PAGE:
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Ginny Pig or Guinea Pig?

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Shirley and Zippy - Guinea Pigs

Shirley and Zippy - Guinea Pigs

Photo © Elizabeth
Question: Ginny Pig or Guinea Pig?
The common misspelling of ginny pig changes the entire meaning of the guinea pig's name.
Answer:

The ginny pig, correctly spelled as guinea pig, is from South America. It's name, guinea, may have come from a number of sources but a few places are more practical.

Guinea is a country in Africa where sailors often went before returning home to Europe. It is unknown if the word guinea referred to the country of Guinea in Africa that Europeans thought their new pets were coming from, if it is a misspelling of French Guiana in South America, closer to where the cavies are from, a reference to a far-away place (as the word guinea referred to back then), or if it is in reference to the sailors who brought the pigs to Europe (unexperienced sailors were often referred to as guinea pigs).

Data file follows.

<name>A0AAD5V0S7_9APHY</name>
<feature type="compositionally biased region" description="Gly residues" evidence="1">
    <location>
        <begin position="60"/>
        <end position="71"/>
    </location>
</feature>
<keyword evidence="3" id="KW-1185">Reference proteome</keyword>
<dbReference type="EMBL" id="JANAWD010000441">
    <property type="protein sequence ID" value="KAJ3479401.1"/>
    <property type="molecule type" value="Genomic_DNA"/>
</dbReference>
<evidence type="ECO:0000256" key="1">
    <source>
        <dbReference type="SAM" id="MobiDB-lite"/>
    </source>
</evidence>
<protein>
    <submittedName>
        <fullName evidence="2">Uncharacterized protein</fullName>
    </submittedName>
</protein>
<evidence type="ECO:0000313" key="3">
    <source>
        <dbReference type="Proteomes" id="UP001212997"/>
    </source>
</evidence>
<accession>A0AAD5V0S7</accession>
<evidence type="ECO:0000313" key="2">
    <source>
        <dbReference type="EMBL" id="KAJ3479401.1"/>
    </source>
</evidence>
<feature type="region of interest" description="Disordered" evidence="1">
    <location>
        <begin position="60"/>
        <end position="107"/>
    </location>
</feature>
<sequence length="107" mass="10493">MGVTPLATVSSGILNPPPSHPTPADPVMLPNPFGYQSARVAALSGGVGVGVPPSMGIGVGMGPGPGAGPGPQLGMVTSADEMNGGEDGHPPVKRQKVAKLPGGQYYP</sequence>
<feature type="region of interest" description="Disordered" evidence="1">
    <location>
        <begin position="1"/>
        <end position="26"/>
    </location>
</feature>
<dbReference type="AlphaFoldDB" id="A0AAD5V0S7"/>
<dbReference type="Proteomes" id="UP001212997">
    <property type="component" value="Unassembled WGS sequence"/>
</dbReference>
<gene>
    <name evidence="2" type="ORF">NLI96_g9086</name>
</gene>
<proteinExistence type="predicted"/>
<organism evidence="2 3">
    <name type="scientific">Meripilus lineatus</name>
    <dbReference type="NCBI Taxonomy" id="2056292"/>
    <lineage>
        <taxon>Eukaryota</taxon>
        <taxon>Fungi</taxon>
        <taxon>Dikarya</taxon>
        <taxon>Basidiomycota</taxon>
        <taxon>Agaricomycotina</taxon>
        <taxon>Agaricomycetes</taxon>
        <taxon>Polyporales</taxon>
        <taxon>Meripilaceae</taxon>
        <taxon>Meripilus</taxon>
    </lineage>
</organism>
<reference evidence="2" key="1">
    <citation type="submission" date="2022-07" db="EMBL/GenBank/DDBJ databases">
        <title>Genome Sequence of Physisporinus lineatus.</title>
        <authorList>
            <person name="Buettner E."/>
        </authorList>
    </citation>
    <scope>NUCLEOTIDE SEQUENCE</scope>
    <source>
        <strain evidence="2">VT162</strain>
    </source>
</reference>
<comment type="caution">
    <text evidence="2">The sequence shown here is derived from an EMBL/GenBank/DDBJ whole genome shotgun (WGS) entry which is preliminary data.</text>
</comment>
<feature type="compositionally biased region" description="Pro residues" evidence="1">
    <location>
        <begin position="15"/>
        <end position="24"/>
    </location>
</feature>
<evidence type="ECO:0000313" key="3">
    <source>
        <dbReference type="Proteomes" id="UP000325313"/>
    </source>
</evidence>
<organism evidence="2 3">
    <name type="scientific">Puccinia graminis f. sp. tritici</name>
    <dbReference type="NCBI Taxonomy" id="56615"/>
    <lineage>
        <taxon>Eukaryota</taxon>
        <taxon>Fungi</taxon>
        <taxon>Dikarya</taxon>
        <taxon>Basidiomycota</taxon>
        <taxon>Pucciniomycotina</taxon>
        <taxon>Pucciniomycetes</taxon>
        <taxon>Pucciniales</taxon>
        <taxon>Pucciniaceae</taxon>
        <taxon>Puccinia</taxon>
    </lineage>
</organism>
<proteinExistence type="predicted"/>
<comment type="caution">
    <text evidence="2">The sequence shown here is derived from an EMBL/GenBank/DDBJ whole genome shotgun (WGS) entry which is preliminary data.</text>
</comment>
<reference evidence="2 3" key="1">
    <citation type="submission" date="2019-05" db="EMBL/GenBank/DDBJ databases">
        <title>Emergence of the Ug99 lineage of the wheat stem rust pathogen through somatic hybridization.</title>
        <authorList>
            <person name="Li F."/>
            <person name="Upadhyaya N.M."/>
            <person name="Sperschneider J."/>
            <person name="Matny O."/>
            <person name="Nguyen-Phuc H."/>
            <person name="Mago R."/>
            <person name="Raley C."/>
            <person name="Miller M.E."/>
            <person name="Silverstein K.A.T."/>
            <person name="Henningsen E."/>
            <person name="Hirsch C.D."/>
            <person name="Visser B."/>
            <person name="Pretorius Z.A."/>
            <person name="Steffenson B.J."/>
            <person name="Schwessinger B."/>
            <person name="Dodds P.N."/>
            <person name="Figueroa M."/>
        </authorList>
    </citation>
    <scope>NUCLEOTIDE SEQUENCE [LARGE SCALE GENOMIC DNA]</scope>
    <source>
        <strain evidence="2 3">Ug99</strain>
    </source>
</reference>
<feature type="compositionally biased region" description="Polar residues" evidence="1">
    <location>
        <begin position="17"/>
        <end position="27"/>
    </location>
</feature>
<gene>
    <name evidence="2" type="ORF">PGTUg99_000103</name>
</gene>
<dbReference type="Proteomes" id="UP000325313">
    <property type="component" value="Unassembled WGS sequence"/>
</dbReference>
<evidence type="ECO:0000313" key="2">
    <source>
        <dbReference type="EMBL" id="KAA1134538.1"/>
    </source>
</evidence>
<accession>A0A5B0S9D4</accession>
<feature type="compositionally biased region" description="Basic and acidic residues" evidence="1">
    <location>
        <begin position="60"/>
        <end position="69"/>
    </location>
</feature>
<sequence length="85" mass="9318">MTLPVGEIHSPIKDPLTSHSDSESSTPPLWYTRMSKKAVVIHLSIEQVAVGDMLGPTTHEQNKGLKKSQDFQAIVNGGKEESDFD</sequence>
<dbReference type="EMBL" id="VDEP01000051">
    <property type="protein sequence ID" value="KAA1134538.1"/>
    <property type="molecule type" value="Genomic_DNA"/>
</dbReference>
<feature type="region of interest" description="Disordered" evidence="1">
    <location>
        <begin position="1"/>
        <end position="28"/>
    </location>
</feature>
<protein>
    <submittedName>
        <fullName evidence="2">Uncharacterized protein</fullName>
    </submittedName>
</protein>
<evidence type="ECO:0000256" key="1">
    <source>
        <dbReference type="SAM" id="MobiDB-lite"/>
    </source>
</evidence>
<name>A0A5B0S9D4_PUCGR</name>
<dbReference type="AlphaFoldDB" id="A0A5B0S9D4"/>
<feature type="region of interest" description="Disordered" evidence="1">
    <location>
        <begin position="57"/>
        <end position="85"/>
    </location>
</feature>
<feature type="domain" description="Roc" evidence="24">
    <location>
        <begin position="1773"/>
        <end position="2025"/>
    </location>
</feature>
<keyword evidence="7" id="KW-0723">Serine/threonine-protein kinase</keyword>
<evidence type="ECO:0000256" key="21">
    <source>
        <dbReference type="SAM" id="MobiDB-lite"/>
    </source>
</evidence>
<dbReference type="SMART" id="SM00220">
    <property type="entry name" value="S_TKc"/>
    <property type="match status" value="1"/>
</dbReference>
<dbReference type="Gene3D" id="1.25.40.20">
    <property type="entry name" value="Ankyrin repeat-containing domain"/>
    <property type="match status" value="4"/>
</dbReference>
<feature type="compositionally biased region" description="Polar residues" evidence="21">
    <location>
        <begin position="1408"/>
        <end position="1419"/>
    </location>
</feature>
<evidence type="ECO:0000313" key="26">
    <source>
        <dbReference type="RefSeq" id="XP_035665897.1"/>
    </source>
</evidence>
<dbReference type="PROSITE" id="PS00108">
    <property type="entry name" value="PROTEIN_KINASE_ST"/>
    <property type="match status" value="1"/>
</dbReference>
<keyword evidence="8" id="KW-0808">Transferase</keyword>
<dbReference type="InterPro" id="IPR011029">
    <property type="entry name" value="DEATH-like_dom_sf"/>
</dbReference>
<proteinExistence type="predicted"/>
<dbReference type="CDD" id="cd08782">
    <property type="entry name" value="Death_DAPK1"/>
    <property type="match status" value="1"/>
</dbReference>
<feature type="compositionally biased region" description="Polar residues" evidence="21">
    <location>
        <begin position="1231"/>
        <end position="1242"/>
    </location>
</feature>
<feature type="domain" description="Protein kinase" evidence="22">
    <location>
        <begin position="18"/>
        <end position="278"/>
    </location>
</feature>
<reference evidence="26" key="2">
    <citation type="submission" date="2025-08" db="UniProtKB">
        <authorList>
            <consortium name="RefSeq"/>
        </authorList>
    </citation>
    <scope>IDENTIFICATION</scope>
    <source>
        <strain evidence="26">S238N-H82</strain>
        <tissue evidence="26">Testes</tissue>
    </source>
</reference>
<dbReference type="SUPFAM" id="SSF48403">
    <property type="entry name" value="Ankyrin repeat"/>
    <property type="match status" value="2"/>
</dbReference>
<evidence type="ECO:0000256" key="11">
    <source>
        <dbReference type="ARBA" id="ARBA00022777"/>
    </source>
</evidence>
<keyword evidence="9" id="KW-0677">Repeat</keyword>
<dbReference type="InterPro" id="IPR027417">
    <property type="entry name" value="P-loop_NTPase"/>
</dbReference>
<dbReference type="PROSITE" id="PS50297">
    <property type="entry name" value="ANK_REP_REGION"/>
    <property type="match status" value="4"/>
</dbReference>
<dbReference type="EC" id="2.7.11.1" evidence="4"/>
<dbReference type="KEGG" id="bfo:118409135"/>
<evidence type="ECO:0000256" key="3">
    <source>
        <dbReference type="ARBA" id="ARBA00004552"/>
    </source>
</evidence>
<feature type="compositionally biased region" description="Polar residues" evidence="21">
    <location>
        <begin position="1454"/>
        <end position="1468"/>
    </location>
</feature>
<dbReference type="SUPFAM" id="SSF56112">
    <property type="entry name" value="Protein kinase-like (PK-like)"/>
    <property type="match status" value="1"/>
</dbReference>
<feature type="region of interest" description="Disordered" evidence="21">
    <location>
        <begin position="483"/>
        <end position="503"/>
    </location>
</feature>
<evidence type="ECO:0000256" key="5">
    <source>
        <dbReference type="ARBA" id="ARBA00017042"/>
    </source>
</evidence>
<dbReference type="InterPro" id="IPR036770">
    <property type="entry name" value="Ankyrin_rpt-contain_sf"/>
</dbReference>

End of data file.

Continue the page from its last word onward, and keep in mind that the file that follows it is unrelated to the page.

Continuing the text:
If it were spelled "ginny" pig the name might imply it were a fan of the Harry Potter character Ginny, or a nickname for the Colony of Virginia, from where it definitely did not originate.

Other Names

The guinea pig has also been known as a cavy, which refers to the Latin name for guinea pig, Cavia porcellus, and means "little pig."

"Spanish Coney" is another old term referring to a guinea pig. A coney is an old name for a rabbit so the phrase literally means a rabbit from Spain.

Slang

The words "ginny" and "guinea" have more recently been used as a derogatory slang word for Italian-Americans, similar to the "N-word" for African-Americans.

The phrase "guinea pig" has been used since the early 1900's to describe someone that is testing something out for the first time, such as in a lab experiment. Guinea pigs were and still are used for research experiments so the common phrase came about naturally.

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